Where Are You From?
Some are aware that my husband and I have sold our farm in Kansas and have started the process of packing up our worldly posessions (again... long story). But not too many know that Steve's mom, Bette, has reached that golden age where she no longer will live in her own home. The Robbs are Kansas folk. They are also farm folk. I don't know if this is common elsewhere, but a Kansas farmer keeps EVERYTHING. So I am never surprised to find another treasure in his 94-year-old mother's home. And I was not the least bit surprised (a bit grossed out) when Steve's mom handed me a little box of my then 68-year-old husband's baby teeth. Yes. They keep EVERYTHING! She was so proud of this little treasure. Ummm... no comment.
I believe she wanted to give me this treasure because I am the family history keeper. When I met my husband, I helped start the research for his Robb line. Easy enough to do because I am the 3rd generation to keep and upkeep my own family tree, photos and keepsakes. Many of the Robb stories are fascinating, such as Steve's grandmother, who was a Catholic nun. Well, she was a nun for a few years, and then decided she didn't have the "calling."
Family treasures are a great path to more stories. By example, my grandfather was born in 1866. My father, quite the surprise, was born in 1921. So even my own grandfather, a professed communist at the turn of the century left behind some interesting momentos. I actually have a red ribbon he kept from one of the Communist party gatherings. His political leanings were somewhat ignored until the day he started painting political signs on the side of the family home with red paint. And that earned him a one-way-ticket into a private room at a local nursing home.
So now that Steve's mom is in a nursing home, we have the joy of exploring all her worldly lifetime possessions. It has been a bit of a treasure hunt. I love the whale-bone bodices from his great grandmother's dresses she had planned to remake. The old wire-rimmed glasses and gold watch fobs are glorious. But the photo and history booklets are most interesting.
Today I found a 1961 Centennial Bulletin from the Shawnee County Historical Society. Now, I'm trained as a librarian, so I'm always a bit discouraged not to find a Table of Contents or an Index to help me figure out exactly what is in a book. But today, that was ok. This small booklet about Topeka, Kansas history caught my eye, and I flipped through the pages quickly. What caught my eye was a photo of Mrs. J. D. McFarland. I started working through a few pages and discovered there was a bit of history here about the Kansas McFarlands.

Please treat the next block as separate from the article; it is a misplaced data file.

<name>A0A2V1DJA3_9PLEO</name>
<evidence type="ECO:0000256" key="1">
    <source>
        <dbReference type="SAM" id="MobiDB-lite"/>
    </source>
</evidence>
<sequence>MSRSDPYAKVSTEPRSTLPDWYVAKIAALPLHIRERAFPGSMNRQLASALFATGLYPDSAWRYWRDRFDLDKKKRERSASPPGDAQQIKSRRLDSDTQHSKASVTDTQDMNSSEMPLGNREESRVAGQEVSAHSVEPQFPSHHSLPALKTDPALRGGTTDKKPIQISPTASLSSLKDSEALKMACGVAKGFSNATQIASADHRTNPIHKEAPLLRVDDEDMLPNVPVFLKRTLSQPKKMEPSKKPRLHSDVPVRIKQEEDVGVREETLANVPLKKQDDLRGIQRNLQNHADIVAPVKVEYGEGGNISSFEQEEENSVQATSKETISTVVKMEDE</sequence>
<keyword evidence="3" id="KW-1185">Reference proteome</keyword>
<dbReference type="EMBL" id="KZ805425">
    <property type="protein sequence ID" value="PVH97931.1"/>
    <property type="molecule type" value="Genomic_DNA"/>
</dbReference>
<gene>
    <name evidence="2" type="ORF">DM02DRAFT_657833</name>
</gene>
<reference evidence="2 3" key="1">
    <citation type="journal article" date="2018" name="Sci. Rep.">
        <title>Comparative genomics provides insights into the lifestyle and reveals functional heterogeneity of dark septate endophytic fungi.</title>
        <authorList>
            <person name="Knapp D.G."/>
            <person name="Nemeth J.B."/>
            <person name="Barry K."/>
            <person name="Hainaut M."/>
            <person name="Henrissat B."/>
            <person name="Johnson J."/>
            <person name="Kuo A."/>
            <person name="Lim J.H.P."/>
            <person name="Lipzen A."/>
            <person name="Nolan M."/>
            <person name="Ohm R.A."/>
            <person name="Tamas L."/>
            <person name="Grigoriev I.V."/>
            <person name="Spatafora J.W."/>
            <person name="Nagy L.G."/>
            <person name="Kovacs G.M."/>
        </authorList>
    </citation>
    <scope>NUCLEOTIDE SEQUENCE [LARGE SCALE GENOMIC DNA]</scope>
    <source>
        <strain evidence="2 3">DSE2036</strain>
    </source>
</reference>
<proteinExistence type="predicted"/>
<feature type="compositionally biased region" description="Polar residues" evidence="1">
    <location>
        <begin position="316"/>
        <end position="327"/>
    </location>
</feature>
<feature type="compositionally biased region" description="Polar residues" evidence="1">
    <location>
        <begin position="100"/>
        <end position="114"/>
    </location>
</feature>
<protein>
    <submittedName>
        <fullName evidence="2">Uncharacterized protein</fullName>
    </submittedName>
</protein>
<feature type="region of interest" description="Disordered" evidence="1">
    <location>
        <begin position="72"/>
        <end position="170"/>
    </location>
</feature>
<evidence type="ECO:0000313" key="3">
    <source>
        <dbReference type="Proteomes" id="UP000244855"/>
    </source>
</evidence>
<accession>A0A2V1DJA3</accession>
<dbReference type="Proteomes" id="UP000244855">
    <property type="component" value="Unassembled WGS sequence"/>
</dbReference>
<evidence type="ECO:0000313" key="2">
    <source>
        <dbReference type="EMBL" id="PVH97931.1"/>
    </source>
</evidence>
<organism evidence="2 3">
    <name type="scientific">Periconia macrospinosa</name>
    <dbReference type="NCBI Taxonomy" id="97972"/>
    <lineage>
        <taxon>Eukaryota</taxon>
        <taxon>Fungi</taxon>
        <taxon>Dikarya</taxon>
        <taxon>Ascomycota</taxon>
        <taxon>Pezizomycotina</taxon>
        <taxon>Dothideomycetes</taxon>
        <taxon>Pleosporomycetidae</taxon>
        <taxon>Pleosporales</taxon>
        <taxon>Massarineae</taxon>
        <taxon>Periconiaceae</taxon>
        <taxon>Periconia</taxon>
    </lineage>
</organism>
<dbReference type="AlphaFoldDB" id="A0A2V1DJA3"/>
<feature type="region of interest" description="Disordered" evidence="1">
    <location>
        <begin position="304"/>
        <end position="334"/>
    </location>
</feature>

McFarland is a common name in Kansas. There is a town on Highyway I-70. We had a Kansas Supreme Court Justice, Kay McFarland (1935-2015). There was a very large McFarland home (mansion by some standards) on the corner of 10th and Gage in Topeka that had a ballroom on the very top floor. And we still have a restaurant in Topeka named, McFarland's. So I am not surprised to have additional history about McFarlands in front of me. But I suppose the point is, you will just never know where Clan MacFarlane will pop up.
Topeka, Kansas. Yup. Kansas. There is a rich history of McFarlands/MacFarlanes here too.
So if you want to see if this is part of your family, that were discussed in the 1961 Shawnee County Historical Society booket, here you go:
Mrs. James D. McFarland (nee Matilda Steele) came to Kansas from Illinois in 1860. Her father, Rev. John A. Steele, had moved to Illinois from Virginia in 1837. He was an abolitionist and did not "desire to rear his family... where the curse of slavery existed."
Matilda McFarland and her husband, James D. had 10 children: Pearl (Mrs. C. C. Stillman); Lillian (Mrs. Lee C. Forbes); John Steele; Hugh; Earl; Hampton (died in infancy); Helen M.; James M.; Robert Bruse; Katherine Hampton (Mrs. Wm. H. Alderman).
Do you see a familiar name? Well, there you have it. If you are interested in the accounting of the family moving to Kansas at the time of the U.S. Civil War, let me know. I'll photocopy the pages and send it to you. But keep in mind, part of the joy of doing family history is sharing. If you find some McFarlane history, consider sharing it on the fb page, or contact one of the Clan MacFarlane Worldwide geneaologists. You might actually close a gaping hole in someone's family tree search.